Australian Army Medical Badges

Australian Army Medical Badges

Australian Army Medical


Pre-federation State Forces to


Alan Beckerleg

The reason why

Back in 1967 as a young CMF Infantry storeman in 2RVR (now

8/7RVR), while on a training weekend at the Ranger Barracks

in Ballarat I failed to cover the butt of the RQMS. When the

CO of the Battalion came to the Q Store enquiring as to the

whereabouts of the ARA Cadre Stores WO2 I made a vague

statement that he may be out in one of the stores sheds

knowing full well that he was giving the old Ballarat Bitter a bit

of a touch up at the Robin Hood Hotel around the corner from

the Depot. The CO knowing the habits of the RQMS duly

sprung him getting Brahms and Liszt. As a consequence of

my inability to tell porkies to the senior officer in the battalion

on the following Monday Parade night I found myself being

issued with a new set of corps flashes and hat badge and

reporting to my new allocated place of employment, the

battalion RAP.

Thus began my 30 years of employment, both part time and

fulltime in the Royal Australian Army Medical Corps. I served

as both an Assistant Medical and as a Clerk Admin within the

Corps over that 30 years, from Pte Medic in Hospital units to

WO2 Asst Admin at HQ 2 Div Med Svcs. Many of the units I

have served in no longer exist or have been re-roled and

renamed as the Army has evolved into the organisation it is


The reason why I have compiled this book, from many sources

is that there has been no one source which has collated the

many badges and patches of the Australian Army Medical

Services into one publication. As a beginning collector of

Medical Corps memorabilia I was amazed to find that for a

relatively small Corps there had been so many badges issued

over the first century of the Corp’s existence. That is not to

mention those badges and patches which were in use by the

State Forces prior to Federation.

I trust that this book will be of assistance to my fellow medical

militaria collectors.

Alan Beckerleg

Colonial (State) Militias


This was the initial badge used by the NSW Medical

Staff from the 1870s.


This one appeared to be in service for some short

time in the 1880s


This badge was brought in during the 1890s and was

worn by the NSW Medical contingent which served in the

Boer war and continued to be worn by the AAMC

following Federation until 1903 when an Australian Army

Medical Corps Badge based mainly on this design was

struck and issued.


The general Service Helmet plate was worn by members of the

Queensland Defence Force from 1884 until 1902.

By 1901 there were nineteen medical officers and several score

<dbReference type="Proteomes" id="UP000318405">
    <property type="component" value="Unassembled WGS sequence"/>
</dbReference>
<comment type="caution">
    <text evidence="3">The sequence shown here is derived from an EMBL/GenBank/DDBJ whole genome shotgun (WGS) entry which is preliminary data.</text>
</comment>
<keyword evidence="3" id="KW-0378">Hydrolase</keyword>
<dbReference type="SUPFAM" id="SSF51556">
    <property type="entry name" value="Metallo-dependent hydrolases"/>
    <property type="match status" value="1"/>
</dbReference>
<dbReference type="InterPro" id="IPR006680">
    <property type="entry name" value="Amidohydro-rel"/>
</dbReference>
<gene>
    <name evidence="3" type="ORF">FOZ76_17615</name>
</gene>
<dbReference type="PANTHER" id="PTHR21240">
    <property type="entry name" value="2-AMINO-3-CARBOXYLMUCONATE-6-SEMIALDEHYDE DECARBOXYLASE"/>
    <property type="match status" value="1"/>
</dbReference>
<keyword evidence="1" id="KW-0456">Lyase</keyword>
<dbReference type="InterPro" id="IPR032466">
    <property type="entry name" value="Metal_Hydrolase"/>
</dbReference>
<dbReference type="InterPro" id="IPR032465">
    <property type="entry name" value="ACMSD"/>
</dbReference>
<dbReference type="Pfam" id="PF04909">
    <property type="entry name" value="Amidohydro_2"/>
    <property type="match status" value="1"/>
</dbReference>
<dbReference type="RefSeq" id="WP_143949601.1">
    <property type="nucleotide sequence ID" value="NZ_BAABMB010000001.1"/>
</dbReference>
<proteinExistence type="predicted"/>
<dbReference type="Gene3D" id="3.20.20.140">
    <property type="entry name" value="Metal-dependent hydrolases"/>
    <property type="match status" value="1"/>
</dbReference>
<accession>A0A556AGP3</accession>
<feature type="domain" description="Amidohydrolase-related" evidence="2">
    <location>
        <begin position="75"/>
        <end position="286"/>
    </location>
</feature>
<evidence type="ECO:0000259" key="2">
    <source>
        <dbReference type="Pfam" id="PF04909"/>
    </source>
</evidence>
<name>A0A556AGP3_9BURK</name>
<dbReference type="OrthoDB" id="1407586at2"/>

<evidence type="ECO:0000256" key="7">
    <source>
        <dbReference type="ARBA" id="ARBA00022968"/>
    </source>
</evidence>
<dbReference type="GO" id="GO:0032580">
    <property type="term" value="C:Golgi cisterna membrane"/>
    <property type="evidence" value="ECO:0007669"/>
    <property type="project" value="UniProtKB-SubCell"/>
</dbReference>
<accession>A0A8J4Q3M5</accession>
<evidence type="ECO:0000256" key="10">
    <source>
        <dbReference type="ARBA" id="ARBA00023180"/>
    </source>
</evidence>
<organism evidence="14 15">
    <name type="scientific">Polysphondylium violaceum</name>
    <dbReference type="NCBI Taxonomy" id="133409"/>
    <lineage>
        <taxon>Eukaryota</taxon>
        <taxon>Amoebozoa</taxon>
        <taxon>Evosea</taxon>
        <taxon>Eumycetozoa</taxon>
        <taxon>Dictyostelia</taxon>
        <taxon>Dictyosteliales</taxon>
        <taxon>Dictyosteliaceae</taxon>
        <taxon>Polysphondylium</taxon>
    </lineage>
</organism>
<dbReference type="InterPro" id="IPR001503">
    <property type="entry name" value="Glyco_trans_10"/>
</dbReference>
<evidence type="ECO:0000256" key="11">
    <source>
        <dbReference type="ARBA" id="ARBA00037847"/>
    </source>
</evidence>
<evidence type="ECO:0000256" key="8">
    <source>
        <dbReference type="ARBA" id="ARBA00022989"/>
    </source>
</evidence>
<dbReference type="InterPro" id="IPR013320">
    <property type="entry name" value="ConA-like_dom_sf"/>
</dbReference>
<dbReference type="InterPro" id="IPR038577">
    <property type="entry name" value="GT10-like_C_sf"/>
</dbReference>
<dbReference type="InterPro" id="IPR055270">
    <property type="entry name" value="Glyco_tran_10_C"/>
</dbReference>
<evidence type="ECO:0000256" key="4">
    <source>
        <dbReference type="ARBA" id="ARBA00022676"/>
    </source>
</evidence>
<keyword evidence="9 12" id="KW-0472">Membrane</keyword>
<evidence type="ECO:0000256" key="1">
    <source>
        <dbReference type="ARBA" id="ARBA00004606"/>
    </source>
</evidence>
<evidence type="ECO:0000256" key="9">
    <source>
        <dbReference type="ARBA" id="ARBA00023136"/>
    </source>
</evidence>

of Ambulance Corpsmen in uniform in Queensland

Queensland 2

The unofficial regimental Corps badge of the Army

Medical Corps in the Queensland Defence Force.

This was cast in the period 1900-1902 but never issued.

The identity of the Queensland Medical Department was

subsumed into the AAMC after Federation in 1901.


This badge was used by the Medical Corps of the

Victorian Defence Force from the 1880s until Federation

in 1901

South Australia

South Australian Medical Corps badge used from

1880s until Federation 1901


This badge is alleged to have been used by the Tasmanian

Defence Force Medical Corps but the King’s Crown is

suggestive that it may have been another badge minted

after the death of Queen Victoria and probably did not get

general issue prior to Federation.

That could mean that the State Militia Crest would have

been in general use by the Tasmanian medics.

West Australia

This was the State badge for the WA Defence Force but

no Medical Corps or Department badge as such

Appears to have been issued.

The strong probability is that doctors and medics wore

the badge of their parent unit prior to Federation.

Australian Army Medical Corps



Height: Hat Badge 69mm

Cap Badge 41mm

Collar Badge 31mm

Finishes: Brass, oxidized with painted cross

Badges also worn in brass and oxidized with voided cross

Shoulder titles: AAMC

Motto: Paulatim (Little by little)

The voided cross badge, red felt was placed behind the

badge to produce the red cross.

This badge also came in oxidized and in all three hat, cap

and collar sizes

AAMC 1917- ? 1925

Height: Hat badge 46mm

Collar badges 31mm

Finishes: Oxidised, void and non-void

Shoulder titles: AAMC

AAMC ? 1925-1948

Height: Hat badge 70mm

Collar badges 32mm

Finishes: Brass and oxidised

AAMC Officer’s Enamelled

Height: Hat badge 70mm

Collar badge 32mm

These are noted by Cossum as being very rare and may have

been in use up to 1955 despite change to RAAMC in 1948



In 1948 the Corps became Royal.

Height: Hat badge 45mm

Collar badges 31mm

RAAMC 1955

In 1955 the Queen’s crown badge came into general use

On hat and collar badges.

RAAMC 1972 -

Anodised badges with clutch pins replaced the hat and collar badges

and are still in use


1. J.K. Cossum: Badges of the Australian Army Volumes 1-3

2. J.K. Cossum: Australian Army Badges, cloth insignia of the army

in Australia 1860-1993

3. Alfred N. Festberg: Hat Badges of the Australian Army 1903-


4. COL John Pearn: Arms and Aesculapius

5. Monty Wedd: Australian Military Uniforms 1800-1982

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